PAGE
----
Every few years, I pick up the Bible and read it through, just to keep me fresh. I’d just happened to have finished Exodus when I heard Tom Ashbrook interviewing Chris Hedges, author of Losing Moses on the Freeway: The 10 Commandments in America, on the NPR radio show On Point. Hedges has a lot to say, but basically argues that the ten commandments has lost its central moral place in modern society, to modern society’s detriment. I’d been thinking of writing a blog entry about Exodus and the “ten commandments” (see why I put it in quotes below), but suddenly found myself speaking my thoughts out loud when I called in. Here’s a snippet from that conversation, and an invitation to use that snippet to continue a conversation here.
Tom Ashbrook: James is calling from Durham. Hi, James, what do you think?
James: Hi. I’d like to thank Mr. Hedges for writing. I found his prior book [War is a Force That Gives Us Meaning] really harrowing. I’m coming to this conversation as an atheist, not from a hostile point of view, but as someone who was just raised without religion.
J: I do have moral values that aren’t based in the Bible, but I’ve read the Bible a lot. Something that keeps coming back to me, again and again and again, is this notion of ten named commandments. They were put right out there on Judge Roy Moore’s monument…
TA: This is the Alabama Supreme Court Justice who got kicked out and now may run for Governor of Alabama.
J: Yes, sir. The thing I can’t find in the Bible is a place where God actually says what they are… he says at one point in Exodus, “I have ten commandments,” but he never says which ones they are. You folks were talking about Exodus Chapter 20…
J: If you go right on to Chapter 21, there is no point of delineation, and the first thing he says is, “These are the judgements which thou shalt set before them.” And he moves right into discussion of how one can be a moral slaveholder.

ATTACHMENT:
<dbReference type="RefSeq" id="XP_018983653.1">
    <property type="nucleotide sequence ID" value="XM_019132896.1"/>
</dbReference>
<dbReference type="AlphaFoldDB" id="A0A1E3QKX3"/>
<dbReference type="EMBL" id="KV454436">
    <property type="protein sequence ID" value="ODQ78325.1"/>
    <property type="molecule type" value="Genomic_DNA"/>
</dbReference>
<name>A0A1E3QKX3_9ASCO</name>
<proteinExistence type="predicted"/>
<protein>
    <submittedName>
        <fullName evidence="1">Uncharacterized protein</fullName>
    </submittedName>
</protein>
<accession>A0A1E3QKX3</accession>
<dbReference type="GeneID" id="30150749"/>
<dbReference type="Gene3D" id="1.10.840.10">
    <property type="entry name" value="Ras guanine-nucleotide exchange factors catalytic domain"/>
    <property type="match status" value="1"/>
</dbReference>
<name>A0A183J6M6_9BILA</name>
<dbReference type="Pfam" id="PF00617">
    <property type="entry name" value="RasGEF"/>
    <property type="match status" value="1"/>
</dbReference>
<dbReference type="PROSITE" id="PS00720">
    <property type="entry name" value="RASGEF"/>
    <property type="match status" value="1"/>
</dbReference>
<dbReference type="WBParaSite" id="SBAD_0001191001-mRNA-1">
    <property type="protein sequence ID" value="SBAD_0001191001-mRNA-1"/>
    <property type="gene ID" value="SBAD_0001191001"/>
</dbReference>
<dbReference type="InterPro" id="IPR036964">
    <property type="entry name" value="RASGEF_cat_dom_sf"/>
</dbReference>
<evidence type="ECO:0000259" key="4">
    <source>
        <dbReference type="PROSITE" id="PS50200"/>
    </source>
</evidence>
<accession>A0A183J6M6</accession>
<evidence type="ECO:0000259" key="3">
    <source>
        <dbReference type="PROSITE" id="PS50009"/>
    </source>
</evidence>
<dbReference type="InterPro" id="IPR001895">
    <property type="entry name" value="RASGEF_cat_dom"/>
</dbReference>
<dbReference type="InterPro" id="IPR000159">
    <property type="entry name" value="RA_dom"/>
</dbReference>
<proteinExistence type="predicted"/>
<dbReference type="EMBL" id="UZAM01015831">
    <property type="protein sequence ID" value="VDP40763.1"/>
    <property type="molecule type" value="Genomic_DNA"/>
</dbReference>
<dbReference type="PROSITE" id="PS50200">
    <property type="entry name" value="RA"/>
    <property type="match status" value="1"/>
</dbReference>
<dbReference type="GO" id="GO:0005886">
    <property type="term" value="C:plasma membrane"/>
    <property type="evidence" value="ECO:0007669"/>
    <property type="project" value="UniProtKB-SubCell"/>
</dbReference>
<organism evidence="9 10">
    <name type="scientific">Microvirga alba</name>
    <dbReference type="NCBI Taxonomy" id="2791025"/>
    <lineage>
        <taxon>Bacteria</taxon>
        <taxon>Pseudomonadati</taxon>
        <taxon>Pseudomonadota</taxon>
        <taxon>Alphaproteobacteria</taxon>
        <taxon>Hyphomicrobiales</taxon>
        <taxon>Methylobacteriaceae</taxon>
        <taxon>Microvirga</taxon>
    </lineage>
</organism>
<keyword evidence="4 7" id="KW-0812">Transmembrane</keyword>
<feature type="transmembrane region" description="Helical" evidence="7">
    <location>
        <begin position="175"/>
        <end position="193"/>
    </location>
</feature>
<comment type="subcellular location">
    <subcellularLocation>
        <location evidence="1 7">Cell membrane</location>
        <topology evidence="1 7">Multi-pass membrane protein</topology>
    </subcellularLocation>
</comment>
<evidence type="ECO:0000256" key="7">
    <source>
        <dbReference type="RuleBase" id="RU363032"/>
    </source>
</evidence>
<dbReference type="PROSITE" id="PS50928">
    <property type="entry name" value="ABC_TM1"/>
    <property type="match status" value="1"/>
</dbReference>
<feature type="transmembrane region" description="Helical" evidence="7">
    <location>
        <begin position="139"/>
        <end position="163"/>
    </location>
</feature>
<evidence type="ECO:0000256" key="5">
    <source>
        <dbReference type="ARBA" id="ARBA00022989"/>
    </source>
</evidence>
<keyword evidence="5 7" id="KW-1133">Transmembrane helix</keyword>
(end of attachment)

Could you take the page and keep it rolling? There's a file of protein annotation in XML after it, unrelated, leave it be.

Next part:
One has right a judgment there, for instance, in Chapter 21, Verse 4, that if a master has a slave who has a wife and who has children, if the male slave is set free, the master must according to God leave the children and wife behind.
TA: Well, James, we’ll look at that, why there are ten commandments instead of ten thousand. But as an atheist, I just want to know: do you find in that position, do you find the ten commandments oppressive, illuminating, irrelevant? How do you look at them?
J: I think they are an illuminating example, not because they come from God, but because I think they are an illustration of something that is conceptually prior. For me, it boils down to the Golden Rule, which says “Do Unto Others As You Would Have Them Do Unto You.” The reason I believe that’s a central moral value — for societies, not just for individuals but for societies — is that it works. It binds a society together. Social psychologists have found this at the small and medium scale.
TA: So there’s wisdom here, even if you take the “Received From God” out of it. Let me take up your question with Chris Hedges. Chris, James says, “Why not eleven or twelve or thirteen?,” and if you’ve got all those, suddenly you’ve got slaveholding in there in the commandments.
Chris Hedges: Well, you know, the Protestants, Jews and Catholics have compiled slightly different lists, and, you know, what I did is essentially draw from the religious tradition. He raises a good point. Slavery is sanctioned in the Bible, not only in the Hebrew Bible, but also in the New Testament. St. Paul talks about slaves being “obedient to your masters.” There were condemnations of homosexuality; Jesus never does it, but it happens in Leviticus.
TA: So are you standing up for those, too?
CH: No. I think the problem with people who claim to take the Bible literally is that it’s always a selective literalism. They pick and choose what they want. And this is, with that whole issue of Creationism, a terrible distortion of what the writers in the Bible were trying to do. The writers of the book of Genesis basically thought the Earth was flat, with water above and below it.